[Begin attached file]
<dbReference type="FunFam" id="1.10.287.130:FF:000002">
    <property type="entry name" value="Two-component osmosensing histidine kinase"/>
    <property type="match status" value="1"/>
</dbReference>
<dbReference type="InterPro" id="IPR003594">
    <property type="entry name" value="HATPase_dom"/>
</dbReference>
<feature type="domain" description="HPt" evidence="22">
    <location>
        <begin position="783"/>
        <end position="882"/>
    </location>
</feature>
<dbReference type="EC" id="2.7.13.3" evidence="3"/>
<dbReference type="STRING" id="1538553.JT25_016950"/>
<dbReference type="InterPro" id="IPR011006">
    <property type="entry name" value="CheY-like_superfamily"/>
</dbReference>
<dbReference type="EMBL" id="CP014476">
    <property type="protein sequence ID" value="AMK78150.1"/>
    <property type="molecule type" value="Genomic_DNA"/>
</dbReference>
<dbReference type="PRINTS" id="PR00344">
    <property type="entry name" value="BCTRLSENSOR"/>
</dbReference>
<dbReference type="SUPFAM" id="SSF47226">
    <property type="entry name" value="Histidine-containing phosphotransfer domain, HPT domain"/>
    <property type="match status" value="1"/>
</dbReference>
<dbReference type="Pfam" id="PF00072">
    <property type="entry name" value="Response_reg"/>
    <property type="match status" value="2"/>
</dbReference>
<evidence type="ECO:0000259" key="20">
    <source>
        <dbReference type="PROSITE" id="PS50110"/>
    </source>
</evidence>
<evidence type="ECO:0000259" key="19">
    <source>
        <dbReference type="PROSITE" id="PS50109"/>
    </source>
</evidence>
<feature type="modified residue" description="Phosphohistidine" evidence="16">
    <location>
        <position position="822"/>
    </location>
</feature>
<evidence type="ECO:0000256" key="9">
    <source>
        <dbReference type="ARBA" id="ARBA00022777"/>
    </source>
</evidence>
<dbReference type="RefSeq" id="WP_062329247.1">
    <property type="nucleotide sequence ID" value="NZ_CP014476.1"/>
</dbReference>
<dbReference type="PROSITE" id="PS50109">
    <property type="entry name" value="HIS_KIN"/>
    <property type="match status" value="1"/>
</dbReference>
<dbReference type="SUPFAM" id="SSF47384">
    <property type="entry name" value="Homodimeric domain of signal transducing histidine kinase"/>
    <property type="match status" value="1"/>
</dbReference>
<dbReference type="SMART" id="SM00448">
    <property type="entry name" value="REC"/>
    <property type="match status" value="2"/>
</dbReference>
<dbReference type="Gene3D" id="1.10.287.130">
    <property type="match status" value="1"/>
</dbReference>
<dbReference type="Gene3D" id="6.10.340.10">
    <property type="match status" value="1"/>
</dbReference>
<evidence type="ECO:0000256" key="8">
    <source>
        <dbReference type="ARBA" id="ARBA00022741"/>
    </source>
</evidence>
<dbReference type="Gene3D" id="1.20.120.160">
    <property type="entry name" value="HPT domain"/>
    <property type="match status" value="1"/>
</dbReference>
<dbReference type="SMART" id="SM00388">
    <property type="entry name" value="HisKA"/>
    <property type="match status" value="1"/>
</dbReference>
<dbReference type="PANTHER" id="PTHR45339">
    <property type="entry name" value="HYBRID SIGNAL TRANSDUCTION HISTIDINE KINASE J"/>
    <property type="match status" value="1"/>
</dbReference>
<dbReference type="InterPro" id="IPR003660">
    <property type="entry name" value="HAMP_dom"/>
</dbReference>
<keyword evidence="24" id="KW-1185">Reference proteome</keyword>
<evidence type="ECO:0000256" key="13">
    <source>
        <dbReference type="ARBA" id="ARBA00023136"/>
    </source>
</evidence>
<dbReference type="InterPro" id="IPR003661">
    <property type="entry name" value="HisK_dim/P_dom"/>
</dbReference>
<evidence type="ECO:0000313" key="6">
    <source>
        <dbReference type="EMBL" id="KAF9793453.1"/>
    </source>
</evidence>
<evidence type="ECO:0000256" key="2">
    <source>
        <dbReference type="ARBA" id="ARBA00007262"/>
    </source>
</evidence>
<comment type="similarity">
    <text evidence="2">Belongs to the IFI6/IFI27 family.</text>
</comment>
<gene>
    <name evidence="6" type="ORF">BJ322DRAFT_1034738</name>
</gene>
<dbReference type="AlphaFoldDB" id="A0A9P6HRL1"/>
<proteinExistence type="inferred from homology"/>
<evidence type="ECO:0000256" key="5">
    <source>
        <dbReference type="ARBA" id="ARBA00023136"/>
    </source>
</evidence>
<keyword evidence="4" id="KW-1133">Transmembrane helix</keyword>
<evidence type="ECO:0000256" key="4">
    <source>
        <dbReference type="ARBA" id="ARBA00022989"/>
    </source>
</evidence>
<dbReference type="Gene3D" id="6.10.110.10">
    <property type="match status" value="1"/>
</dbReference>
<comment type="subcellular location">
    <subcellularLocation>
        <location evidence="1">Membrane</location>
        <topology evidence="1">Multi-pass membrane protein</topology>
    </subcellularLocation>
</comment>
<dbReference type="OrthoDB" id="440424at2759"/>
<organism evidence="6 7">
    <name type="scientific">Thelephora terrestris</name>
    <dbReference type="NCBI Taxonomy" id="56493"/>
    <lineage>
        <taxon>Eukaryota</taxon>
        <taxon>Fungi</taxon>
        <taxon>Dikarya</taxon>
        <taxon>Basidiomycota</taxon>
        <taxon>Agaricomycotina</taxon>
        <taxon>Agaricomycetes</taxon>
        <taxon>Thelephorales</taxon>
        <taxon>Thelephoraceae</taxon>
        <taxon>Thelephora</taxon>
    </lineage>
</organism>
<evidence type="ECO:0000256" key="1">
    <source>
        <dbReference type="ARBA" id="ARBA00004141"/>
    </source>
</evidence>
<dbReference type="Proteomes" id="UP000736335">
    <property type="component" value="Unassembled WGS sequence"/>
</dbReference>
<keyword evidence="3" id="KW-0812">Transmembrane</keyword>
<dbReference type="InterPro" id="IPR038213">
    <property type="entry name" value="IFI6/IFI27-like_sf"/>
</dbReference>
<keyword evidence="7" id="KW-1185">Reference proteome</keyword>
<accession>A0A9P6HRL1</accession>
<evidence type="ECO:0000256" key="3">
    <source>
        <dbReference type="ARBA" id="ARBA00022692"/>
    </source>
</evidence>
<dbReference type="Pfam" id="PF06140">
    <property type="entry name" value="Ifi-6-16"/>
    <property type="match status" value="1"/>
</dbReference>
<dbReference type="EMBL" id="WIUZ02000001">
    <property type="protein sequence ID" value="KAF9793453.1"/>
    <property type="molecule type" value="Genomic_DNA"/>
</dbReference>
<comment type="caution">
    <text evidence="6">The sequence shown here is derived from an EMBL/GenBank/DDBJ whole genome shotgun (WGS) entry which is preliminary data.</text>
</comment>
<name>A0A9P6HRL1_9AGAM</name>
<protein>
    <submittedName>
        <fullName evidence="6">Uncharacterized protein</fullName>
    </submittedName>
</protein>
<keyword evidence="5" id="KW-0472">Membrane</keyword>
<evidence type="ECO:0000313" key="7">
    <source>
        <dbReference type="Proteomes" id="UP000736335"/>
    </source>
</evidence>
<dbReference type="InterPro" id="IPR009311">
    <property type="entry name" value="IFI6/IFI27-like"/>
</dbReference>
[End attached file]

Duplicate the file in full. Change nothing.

<dbReference type="FunFam" id="1.10.287.130:FF:000002">
    <property type="entry name" value="Two-component osmosensing histidine kinase"/>
    <property type="match status" value="1"/>
</dbReference>
<dbReference type="InterPro" id="IPR003594">
    <property type="entry name" value="HATPase_dom"/>
</dbReference>
<feature type="domain" description="HPt" evidence="22">
    <location>
        <begin position="783"/>
        <end position="882"/>
    </location>
</feature>
<dbReference type="EC" id="2.7.13.3" evidence="3"/>
<dbReference type="STRING" id="1538553.JT25_016950"/>
<dbReference type="InterPro" id="IPR011006">
    <property type="entry name" value="CheY-like_superfamily"/>
</dbReference>
<dbReference type="EMBL" id="CP014476">
    <property type="protein sequence ID" value="AMK78150.1"/>
    <property type="molecule type" value="Genomic_DNA"/>
</dbReference>
<dbReference type="PRINTS" id="PR00344">
    <property type="entry name" value="BCTRLSENSOR"/>
</dbReference>
<dbReference type="SUPFAM" id="SSF47226">
    <property type="entry name" value="Histidine-containing phosphotransfer domain, HPT domain"/>
    <property type="match status" value="1"/>
</dbReference>
<dbReference type="Pfam" id="PF00072">
    <property type="entry name" value="Response_reg"/>
    <property type="match status" value="2"/>
</dbReference>
<evidence type="ECO:0000259" key="20">
    <source>
        <dbReference type="PROSITE" id="PS50110"/>
    </source>
</evidence>
<evidence type="ECO:0000259" key="19">
    <source>
        <dbReference type="PROSITE" id="PS50109"/>
    </source>
</evidence>
<feature type="modified residue" description="Phosphohistidine" evidence="16">
    <location>
        <position position="822"/>
    </location>
</feature>
<evidence type="ECO:0000256" key="9">
    <source>
        <dbReference type="ARBA" id="ARBA00022777"/>
    </source>
</evidence>
<dbReference type="RefSeq" id="WP_062329247.1">
    <property type="nucleotide sequence ID" value="NZ_CP014476.1"/>
</dbReference>
<dbReference type="PROSITE" id="PS50109">
    <property type="entry name" value="HIS_KIN"/>
    <property type="match status" value="1"/>
</dbReference>
<dbReference type="SUPFAM" id="SSF47384">
    <property type="entry name" value="Homodimeric domain of signal transducing histidine kinase"/>
    <property type="match status" value="1"/>
</dbReference>
<dbReference type="SMART" id="SM00448">
    <property type="entry name" value="REC"/>
    <property type="match status" value="2"/>
</dbReference>
<dbReference type="Gene3D" id="1.10.287.130">
    <property type="match status" value="1"/>
</dbReference>
<dbReference type="Gene3D" id="6.10.340.10">
    <property type="match status" value="1"/>
</dbReference>
<evidence type="ECO:0000256" key="8">
    <source>
        <dbReference type="ARBA" id="ARBA00022741"/>
    </source>
</evidence>
<dbReference type="Gene3D" id="1.20.120.160">
    <property type="entry name" value="HPT domain"/>
    <property type="match status" value="1"/>
</dbReference>
<dbReference type="SMART" id="SM00388">
    <property type="entry name" value="HisKA"/>
    <property type="match status" value="1"/>
</dbReference>
<dbReference type="PANTHER" id="PTHR45339">
    <property type="entry name" value="HYBRID SIGNAL TRANSDUCTION HISTIDINE KINASE J"/>
    <property type="match status" value="1"/>
</dbReference>
<dbReference type="InterPro" id="IPR003660">
    <property type="entry name" value="HAMP_dom"/>
</dbReference>
<keyword evidence="24" id="KW-1185">Reference proteome</keyword>
<evidence type="ECO:0000256" key="13">
    <source>
        <dbReference type="ARBA" id="ARBA00023136"/>
    </source>
</evidence>
<dbReference type="InterPro" id="IPR003661">
    <property type="entry name" value="HisK_dim/P_dom"/>
</dbReference>
<evidence type="ECO:0000313" key="6">
    <source>
        <dbReference type="EMBL" id="KAF9793453.1"/>
    </source>
</evidence>
<evidence type="ECO:0000256" key="2">
    <source>
        <dbReference type="ARBA" id="ARBA00007262"/>
    </source>
</evidence>
<comment type="similarity">
    <text evidence="2">Belongs to the IFI6/IFI27 family.</text>
</comment>
<gene>
    <name evidence="6" type="ORF">BJ322DRAFT_1034738</name>
</gene>
<dbReference type="AlphaFoldDB" id="A0A9P6HRL1"/>
<proteinExistence type="inferred from homology"/>
<evidence type="ECO:0000256" key="5">
    <source>
        <dbReference type="ARBA" id="ARBA00023136"/>
    </source>
</evidence>
<keyword evidence="4" id="KW-1133">Transmembrane helix</keyword>
<evidence type="ECO:0000256" key="4">
    <source>
        <dbReference type="ARBA" id="ARBA00022989"/>
    </source>
</evidence>
<dbReference type="Gene3D" id="6.10.110.10">
    <property type="match status" value="1"/>
</dbReference>
<comment type="subcellular location">
    <subcellularLocation>
        <location evidence="1">Membrane</location>
        <topology evidence="1">Multi-pass membrane protein</topology>
    </subcellularLocation>
</comment>
<dbReference type="OrthoDB" id="440424at2759"/>
<organism evidence="6 7">
    <name type="scientific">Thelephora terrestris</name>
    <dbReference type="NCBI Taxonomy" id="56493"/>
    <lineage>
        <taxon>Eukaryota</taxon>
        <taxon>Fungi</taxon>
        <taxon>Dikarya</taxon>
        <taxon>Basidiomycota</taxon>
        <taxon>Agaricomycotina</taxon>
        <taxon>Agaricomycetes</taxon>
        <taxon>Thelephorales</taxon>
        <taxon>Thelephoraceae</taxon>
        <taxon>Thelephora</taxon>
    </lineage>
</organism>
<evidence type="ECO:0000256" key="1">
    <source>
        <dbReference type="ARBA" id="ARBA00004141"/>
    </source>
</evidence>
<dbReference type="Proteomes" id="UP000736335">
    <property type="component" value="Unassembled WGS sequence"/>
</dbReference>
<keyword evidence="3" id="KW-0812">Transmembrane</keyword>
<dbReference type="InterPro" id="IPR038213">
    <property type="entry name" value="IFI6/IFI27-like_sf"/>
</dbReference>
<keyword evidence="7" id="KW-1185">Reference proteome</keyword>
<accession>A0A9P6HRL1</accession>
<evidence type="ECO:0000256" key="3">
    <source>
        <dbReference type="ARBA" id="ARBA00022692"/>
    </source>
</evidence>
<dbReference type="Pfam" id="PF06140">
    <property type="entry name" value="Ifi-6-16"/>
    <property type="match status" value="1"/>
</dbReference>
<dbReference type="EMBL" id="WIUZ02000001">
    <property type="protein sequence ID" value="KAF9793453.1"/>
    <property type="molecule type" value="Genomic_DNA"/>
</dbReference>
<comment type="caution">
    <text evidence="6">The sequence shown here is derived from an EMBL/GenBank/DDBJ whole genome shotgun (WGS) entry which is preliminary data.</text>
</comment>
<name>A0A9P6HRL1_9AGAM</name>
<protein>
    <submittedName>
        <fullName evidence="6">Uncharacterized protein</fullName>
    </submittedName>
</protein>
<keyword evidence="5" id="KW-0472">Membrane</keyword>
<evidence type="ECO:0000313" key="7">
    <source>
        <dbReference type="Proteomes" id="UP000736335"/>
    </source>
</evidence>
<dbReference type="InterPro" id="IPR009311">
    <property type="entry name" value="IFI6/IFI27-like"/>
</dbReference>